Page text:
The phrase "parbaked shell" may not ignite passion in the heart of an artisan pizza maker, but to Jim Fox's ears, it's the sound of success.
"I'd still be a bum slinging pizzas in Pitcarin (Pa.) if it wasn't for that shell," said Fox, president of 250-unit Fox's Pizza Den, in Pittsburgh. Fox said the challenge of making consistent fresh dough led him to build Fox's core product on a parbaked platform 34 years ago. "If you ask whether I prefer the shell to fresh dough, I still say I prefer the shell 100 percent."
Is it heresy to say that in an industry still dominated by fresh dough?
Not when that same industry struggles with dough management and handling issues, Fox said.
"You could teach a monkey how to make pizza with these things; they're that simple and consistent," said Fox. "You're not worrying about making dough when you use these."
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Eliminating dough production is the hook Chris Presutti dangles in front of traditional pizza operators when pitching parbaked products for Tomanetti's Pizza, an Oakmont, Pa.-based manufacturer.
"A lot of the guys I talk to are the owner-operator who has made the dough for 20 years," said Presutti, whose company operates a retail pizzeria by the same name. "I ask them, 'If I saved you four hours a day by convincing you to use a parbaked shell, do you think you could find something to do with those four hours?'"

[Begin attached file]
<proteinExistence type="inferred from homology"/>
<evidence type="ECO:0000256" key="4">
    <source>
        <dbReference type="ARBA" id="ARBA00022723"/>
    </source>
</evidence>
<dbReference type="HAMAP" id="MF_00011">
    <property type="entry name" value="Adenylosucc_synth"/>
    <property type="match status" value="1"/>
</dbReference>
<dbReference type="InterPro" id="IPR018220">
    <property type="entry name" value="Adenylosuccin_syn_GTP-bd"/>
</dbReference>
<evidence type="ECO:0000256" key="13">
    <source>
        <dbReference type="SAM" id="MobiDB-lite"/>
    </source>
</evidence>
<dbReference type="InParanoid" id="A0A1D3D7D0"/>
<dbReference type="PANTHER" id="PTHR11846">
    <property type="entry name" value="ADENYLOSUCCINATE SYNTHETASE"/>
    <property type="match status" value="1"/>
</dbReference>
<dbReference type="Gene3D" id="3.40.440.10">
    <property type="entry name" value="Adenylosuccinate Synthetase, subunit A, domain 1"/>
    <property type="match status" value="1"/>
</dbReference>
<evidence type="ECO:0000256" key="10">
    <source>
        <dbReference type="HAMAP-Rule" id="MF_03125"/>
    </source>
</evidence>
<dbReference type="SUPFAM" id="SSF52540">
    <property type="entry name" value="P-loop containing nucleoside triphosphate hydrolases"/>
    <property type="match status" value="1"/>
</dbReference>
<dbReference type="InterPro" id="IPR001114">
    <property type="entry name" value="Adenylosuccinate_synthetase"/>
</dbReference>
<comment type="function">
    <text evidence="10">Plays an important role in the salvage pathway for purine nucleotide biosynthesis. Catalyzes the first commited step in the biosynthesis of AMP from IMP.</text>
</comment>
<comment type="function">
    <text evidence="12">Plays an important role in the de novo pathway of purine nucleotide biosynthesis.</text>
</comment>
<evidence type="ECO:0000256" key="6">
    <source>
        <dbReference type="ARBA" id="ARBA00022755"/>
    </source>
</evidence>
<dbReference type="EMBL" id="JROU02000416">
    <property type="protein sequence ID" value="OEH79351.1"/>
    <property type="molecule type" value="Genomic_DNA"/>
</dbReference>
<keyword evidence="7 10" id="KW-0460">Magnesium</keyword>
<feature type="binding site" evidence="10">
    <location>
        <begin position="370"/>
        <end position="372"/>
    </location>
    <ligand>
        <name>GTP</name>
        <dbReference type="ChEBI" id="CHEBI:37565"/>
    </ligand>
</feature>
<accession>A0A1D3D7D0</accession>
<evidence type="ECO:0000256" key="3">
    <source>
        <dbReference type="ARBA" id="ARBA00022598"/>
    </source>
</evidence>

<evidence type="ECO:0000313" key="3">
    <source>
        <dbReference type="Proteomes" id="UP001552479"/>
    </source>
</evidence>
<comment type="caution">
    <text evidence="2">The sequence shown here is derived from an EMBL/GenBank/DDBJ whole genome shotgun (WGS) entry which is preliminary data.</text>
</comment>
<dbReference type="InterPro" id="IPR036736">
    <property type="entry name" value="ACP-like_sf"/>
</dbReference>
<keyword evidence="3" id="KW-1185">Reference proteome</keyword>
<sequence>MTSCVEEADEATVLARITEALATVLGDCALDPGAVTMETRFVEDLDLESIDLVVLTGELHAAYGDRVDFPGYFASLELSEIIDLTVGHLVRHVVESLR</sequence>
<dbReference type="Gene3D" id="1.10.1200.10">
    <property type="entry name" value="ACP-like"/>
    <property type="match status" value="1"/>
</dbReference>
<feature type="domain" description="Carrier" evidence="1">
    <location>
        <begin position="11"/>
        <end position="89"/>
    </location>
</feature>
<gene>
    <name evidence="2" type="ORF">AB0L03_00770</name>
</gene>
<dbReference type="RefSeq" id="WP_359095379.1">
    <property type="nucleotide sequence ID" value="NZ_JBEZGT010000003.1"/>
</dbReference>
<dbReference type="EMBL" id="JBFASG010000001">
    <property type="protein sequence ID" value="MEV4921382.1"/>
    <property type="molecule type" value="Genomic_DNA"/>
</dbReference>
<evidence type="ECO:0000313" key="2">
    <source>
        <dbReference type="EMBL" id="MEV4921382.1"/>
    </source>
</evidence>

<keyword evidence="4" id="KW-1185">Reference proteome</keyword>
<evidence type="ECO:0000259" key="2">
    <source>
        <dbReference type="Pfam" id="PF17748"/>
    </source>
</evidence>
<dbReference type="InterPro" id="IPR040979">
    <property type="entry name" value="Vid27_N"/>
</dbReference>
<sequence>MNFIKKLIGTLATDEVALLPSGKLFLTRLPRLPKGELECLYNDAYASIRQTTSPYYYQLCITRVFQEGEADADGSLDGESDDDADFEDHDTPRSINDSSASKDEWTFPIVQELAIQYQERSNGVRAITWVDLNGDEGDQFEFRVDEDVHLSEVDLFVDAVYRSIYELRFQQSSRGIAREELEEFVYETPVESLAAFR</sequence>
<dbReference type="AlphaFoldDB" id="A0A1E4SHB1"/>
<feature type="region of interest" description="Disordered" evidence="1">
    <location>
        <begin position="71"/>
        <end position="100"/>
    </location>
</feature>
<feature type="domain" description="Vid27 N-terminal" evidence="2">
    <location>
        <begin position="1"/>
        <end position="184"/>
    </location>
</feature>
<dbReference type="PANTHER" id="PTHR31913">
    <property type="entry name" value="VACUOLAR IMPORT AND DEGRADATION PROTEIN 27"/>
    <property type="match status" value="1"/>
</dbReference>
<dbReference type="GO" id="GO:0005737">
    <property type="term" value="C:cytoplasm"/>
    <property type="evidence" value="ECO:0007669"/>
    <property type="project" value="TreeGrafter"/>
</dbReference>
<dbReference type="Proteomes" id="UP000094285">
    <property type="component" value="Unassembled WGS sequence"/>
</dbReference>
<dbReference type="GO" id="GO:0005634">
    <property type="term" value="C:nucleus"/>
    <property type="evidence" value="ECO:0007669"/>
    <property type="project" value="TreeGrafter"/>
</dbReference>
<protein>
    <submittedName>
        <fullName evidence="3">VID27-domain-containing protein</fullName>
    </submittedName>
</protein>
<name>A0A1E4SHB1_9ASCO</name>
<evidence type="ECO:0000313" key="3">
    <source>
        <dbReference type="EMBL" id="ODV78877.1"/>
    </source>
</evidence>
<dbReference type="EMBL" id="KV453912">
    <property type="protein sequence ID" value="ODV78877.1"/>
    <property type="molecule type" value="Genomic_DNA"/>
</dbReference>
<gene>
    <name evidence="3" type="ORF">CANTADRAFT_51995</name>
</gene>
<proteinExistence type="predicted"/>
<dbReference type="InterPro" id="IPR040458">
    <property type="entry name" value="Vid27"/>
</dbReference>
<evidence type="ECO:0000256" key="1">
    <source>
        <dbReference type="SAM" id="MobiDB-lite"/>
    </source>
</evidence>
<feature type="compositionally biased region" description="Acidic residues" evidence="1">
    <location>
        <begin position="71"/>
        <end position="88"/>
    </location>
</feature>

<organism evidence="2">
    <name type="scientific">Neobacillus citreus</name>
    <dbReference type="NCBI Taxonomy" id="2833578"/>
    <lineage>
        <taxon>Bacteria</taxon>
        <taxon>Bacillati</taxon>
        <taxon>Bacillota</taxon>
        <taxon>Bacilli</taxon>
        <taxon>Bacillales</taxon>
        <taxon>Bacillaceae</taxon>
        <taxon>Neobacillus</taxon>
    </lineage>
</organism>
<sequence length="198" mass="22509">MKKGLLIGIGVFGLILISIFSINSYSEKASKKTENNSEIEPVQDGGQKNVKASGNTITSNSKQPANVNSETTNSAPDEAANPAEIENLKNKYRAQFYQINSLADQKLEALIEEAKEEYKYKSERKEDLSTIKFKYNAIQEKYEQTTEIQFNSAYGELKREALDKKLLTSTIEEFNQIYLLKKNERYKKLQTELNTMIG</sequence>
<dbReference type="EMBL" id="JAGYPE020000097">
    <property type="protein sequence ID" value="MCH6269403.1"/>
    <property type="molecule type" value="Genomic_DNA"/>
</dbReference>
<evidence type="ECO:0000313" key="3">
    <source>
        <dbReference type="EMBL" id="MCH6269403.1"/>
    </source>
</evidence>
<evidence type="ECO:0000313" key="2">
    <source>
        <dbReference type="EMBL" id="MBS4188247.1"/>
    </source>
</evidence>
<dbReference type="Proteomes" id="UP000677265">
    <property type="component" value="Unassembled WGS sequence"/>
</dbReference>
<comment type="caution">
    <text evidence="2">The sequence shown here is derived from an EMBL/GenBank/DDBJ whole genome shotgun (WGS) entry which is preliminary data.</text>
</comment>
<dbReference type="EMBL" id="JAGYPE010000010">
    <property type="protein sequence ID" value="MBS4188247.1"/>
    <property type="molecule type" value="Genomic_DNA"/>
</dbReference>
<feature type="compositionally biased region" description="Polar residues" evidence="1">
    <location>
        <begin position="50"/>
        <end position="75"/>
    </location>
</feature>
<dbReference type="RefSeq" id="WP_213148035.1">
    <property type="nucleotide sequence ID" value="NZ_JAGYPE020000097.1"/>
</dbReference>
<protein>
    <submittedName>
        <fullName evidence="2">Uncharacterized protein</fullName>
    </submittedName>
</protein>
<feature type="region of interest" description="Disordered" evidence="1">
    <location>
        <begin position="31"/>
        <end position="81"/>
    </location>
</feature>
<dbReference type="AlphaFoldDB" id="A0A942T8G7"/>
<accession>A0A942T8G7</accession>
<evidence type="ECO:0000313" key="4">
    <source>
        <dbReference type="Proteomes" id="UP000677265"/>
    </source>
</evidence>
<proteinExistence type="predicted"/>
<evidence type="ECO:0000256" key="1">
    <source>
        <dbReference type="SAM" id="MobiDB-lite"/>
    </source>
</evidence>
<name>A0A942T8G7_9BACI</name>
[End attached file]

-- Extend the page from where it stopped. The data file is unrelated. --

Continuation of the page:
Time savings always interest such owner-operators, Presutti said, but most think food cost will suffer if they purchase a premade product. "Once you consider the labor required to make that dough, an increase of 15 to 20 cents more (than the average dough ball) isn't much."
The use of parbaked pizza crusts have proven easy and effective when adding take-and-bake offerings to an existing pizzeria's menu. Parbaked dough is shelf-stable (though best kept refrigerated) and easy for customers to manage when they cook the pizza at home.
"The customer can take a parbaked crust and put it right on their oven rack," Presutti said. "That keeps the operator from having to use a paper baking tray."
The post-rise stability of a parbaked crust also makes up for inconsistencies in home oven temperatures, he added.
Tom Lehmann's only concern with parbaked crusts is the chance of drying them out if they're not rotated through inventory properly, or if they're not baked according to instructions.
"Any time you parbake a product, you're removing moisture from it," said Lehmann, a director at the American Institute of Baking in Manhattan, Kan. "When you heat it a second time, you're driving moisture away from that product again."
When handled correctly, though, Lehmann said a parbaked crust is hard to beat for take-and-bake.
"It makes it so easy that it's hard for me to imagine an operator not giving take-and-bake a try," he said. "The hard part is done, in my mind, when you've got the dough right."